Low residential vacancies and substandard living conditions persist in Craig and Moffat County
While building permits are picking up and the city is working to support residential development, there are still a number of local properties with substandard living conditions and buildings that need to be demolished, according to a local building official.
Marlin Eckhoff, who serves as the building official for both Craig and Moffat County, gave Craig City Council an annual community development report on Tuesday, Feb. 28.
During his report, Eckhoff said that building permit numbers were up in 2022 with 572 permits issued — 408 in Craig and 154 for Moffat County — between both entities.
Eckhoff explained that 2000 saw the highest number of permits issued in just the city with 539 permits for Craig that year. However, 2022 had the highest number of permits in Moffat County since the city took over administration of county building permits.
Compared with the previous five years, 2022 saw the highest number of new homes built, most coming from the county. According to the end-of-year report, new builds in the county included 26 year-round homes and four seasonal cabins. The city had three new stick-built homes and two manufactured homes.
According to Eckhoff, significant time and effort has been spent working with property owners on maintenance to remedy poor living conditions, and officials have also worked with owners to improve and create more residential units.
“We’re trying to get as much housing as we can in as many ways as we can, and obviously, new construction and development is expensive, so we’re trying to get that going,” Eckhoff said. “But we did work with several people in town to refurbish three different duplexes. Two are on one property.”
One property owner completely renovated two duplexes, and several other owners converted all or portions of small commercial buildings in mixed-use zones into residential dwellings. The renovations produced 11 additional bedrooms among seven properties.
Eckhoff said he also spent a lot of time working with owners on property maintenance this year and issued a large number of demolition notices. He didn’t, however, get as many buildings torn down as he would have liked, but he said there are a number queued for demolition next spring.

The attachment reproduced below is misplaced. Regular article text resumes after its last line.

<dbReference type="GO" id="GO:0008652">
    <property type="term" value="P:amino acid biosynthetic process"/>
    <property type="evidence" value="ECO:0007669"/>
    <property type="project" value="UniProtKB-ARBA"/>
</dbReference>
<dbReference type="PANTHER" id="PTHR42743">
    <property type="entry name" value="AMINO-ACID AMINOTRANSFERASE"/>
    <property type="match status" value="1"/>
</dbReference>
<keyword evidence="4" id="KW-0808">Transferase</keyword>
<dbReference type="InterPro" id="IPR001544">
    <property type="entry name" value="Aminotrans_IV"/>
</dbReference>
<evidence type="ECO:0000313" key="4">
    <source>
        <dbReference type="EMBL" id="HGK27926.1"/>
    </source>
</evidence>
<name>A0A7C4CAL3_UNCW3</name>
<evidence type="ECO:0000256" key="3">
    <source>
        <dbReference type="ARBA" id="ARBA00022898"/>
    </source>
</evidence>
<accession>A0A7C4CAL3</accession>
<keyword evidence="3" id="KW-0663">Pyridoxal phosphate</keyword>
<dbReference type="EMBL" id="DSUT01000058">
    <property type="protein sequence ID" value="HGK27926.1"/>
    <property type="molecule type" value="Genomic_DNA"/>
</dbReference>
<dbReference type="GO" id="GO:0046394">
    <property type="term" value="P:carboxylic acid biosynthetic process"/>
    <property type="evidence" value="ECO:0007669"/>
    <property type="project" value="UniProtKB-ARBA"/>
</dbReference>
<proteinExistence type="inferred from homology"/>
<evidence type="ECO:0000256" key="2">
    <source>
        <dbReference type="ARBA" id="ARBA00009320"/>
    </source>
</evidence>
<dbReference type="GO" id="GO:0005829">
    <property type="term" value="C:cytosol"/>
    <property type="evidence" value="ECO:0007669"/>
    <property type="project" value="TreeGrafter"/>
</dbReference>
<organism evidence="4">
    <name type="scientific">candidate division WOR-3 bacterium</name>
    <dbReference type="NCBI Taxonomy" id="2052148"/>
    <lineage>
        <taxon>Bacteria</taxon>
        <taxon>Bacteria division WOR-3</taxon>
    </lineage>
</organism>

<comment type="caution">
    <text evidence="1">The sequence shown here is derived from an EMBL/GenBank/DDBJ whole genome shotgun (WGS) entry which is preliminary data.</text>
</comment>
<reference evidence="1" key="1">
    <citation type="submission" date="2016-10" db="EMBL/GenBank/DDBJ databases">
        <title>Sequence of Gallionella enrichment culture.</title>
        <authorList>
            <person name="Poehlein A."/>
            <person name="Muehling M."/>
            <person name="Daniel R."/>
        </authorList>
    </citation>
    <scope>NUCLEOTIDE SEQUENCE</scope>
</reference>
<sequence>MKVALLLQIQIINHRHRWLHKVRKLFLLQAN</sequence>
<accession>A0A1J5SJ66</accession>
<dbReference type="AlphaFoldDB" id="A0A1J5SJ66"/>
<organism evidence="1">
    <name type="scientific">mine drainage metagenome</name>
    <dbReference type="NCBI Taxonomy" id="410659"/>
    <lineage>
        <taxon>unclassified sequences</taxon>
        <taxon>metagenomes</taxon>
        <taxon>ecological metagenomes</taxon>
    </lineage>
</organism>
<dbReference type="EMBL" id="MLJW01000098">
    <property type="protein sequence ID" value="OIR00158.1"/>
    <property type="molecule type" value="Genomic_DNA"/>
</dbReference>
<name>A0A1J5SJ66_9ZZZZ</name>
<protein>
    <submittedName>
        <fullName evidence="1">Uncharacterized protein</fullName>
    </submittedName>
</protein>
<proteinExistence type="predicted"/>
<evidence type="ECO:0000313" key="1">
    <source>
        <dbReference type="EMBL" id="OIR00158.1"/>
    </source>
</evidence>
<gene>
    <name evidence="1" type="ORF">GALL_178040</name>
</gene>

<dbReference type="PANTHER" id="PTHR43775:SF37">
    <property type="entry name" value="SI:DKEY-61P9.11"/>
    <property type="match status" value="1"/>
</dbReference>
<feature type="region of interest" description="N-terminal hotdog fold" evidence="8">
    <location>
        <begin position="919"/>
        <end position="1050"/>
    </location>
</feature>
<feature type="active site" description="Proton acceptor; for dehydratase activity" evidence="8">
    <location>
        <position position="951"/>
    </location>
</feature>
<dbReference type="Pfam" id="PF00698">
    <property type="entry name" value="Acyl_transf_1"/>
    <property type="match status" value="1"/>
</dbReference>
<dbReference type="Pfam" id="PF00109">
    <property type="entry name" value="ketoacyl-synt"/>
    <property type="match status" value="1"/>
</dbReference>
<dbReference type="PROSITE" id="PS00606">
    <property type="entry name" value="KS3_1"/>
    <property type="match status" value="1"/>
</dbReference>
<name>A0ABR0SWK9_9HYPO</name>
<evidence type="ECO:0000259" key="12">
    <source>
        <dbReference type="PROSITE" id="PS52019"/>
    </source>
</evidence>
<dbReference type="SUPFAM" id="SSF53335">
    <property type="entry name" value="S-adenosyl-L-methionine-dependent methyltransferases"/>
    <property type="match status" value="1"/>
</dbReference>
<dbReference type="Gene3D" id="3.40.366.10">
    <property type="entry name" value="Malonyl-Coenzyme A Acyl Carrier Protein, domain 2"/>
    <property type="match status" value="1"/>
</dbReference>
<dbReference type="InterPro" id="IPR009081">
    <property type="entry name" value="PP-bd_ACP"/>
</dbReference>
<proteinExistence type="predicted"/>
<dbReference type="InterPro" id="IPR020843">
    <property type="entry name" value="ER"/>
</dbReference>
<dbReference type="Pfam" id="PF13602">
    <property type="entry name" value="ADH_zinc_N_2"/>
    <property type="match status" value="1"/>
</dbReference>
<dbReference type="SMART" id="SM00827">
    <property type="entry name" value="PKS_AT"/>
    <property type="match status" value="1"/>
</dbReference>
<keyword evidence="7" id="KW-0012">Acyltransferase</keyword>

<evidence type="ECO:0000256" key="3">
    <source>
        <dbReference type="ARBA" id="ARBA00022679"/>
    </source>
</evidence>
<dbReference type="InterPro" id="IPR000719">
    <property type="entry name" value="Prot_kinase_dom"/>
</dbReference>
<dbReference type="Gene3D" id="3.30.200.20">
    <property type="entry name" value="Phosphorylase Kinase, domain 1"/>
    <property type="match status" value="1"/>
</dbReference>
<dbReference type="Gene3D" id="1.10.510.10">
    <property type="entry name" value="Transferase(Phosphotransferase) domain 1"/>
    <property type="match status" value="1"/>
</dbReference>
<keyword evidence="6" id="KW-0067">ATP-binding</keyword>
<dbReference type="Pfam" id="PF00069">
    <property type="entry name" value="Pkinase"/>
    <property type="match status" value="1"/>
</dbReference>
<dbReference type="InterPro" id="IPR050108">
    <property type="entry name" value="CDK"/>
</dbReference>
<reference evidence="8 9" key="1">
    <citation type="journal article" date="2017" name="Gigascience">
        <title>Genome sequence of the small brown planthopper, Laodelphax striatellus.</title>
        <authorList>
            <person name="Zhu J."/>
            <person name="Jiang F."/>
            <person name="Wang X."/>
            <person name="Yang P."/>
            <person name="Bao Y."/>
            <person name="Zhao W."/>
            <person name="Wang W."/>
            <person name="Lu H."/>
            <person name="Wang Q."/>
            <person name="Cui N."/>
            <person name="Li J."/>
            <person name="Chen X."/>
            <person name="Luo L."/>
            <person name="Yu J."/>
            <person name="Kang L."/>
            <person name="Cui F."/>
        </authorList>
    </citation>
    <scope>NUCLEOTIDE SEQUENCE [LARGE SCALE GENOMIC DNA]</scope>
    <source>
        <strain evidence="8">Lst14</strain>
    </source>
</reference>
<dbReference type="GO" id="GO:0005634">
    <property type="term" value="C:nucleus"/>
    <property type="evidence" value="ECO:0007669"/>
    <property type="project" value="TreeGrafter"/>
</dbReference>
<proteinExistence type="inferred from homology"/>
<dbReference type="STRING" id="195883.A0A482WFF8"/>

There have been demolition notices posted for seven local properties due to unsafe living conditions. Many of the properties were scheduled to be demolished prior to 2022 but were delayed because of the early snow this winter or a shortage of available contractors.
Some of the properties will require more involvement from the city than others to remove. At least four of the properties have known asbestos and will require some level of remediation. Two of the properties were quoted at $40,000 and $65,000 for remediation, plus additional resources to remove the buildings.
In those cases, the property owners were either older adults with health issues or deceased, and there are few funding resources available to help cover the costs for single-family home abatement, Eckhoff said.
Two properties have had ongoing issues with drugs and trespassing, and another that was damaged in a fire about five years ago has an owner who has been unresponsive and will likely need the city’s involvement to clean the properties, Eckhoff reported. Three additional properties were boarded up and condemned because of inactive utilities, as well as consistent illegal activity.
The city typically gives owners a chance to board up the homes themselves, but in some cases the owners were incarcerated, Eckhoff said. He added that condemning these properties, even without structural issues, makes it illegal for someone to enter them, so law enforcement can intervene if someone tries to enter the property.
The annual report raised some questions among City Council members about recent activity at local apartments with substandard living conditions, and Eckhoff replied that he’s done several inspections and condemned a couple of properties over the past few weeks.
“There have been four complaints in the last few weeks with apartment complexes,” Eckhoff said. “The multi-family units around town are pretty run down.”
One case reportedly involved Remington Village Apartments, where a crack in one unit’s drywall turned out to be a structural issue from snow on the roof. The tenant was moved to another unit so the damage could be repaired.
Council member Chris Nichols said he would hate to see some of these multi-family apartment buildings close, as it could displace hundreds of local families and leave them without any place to go, especially given that the availability housing is so scare.
Eckhoff said that the city can technically hire someone to do the work and then put a lien on the property, but that usually only happens if a building poses a public hazard.
“In general more of what we’re dealing with is poor living conditions,” Eckhoff said.
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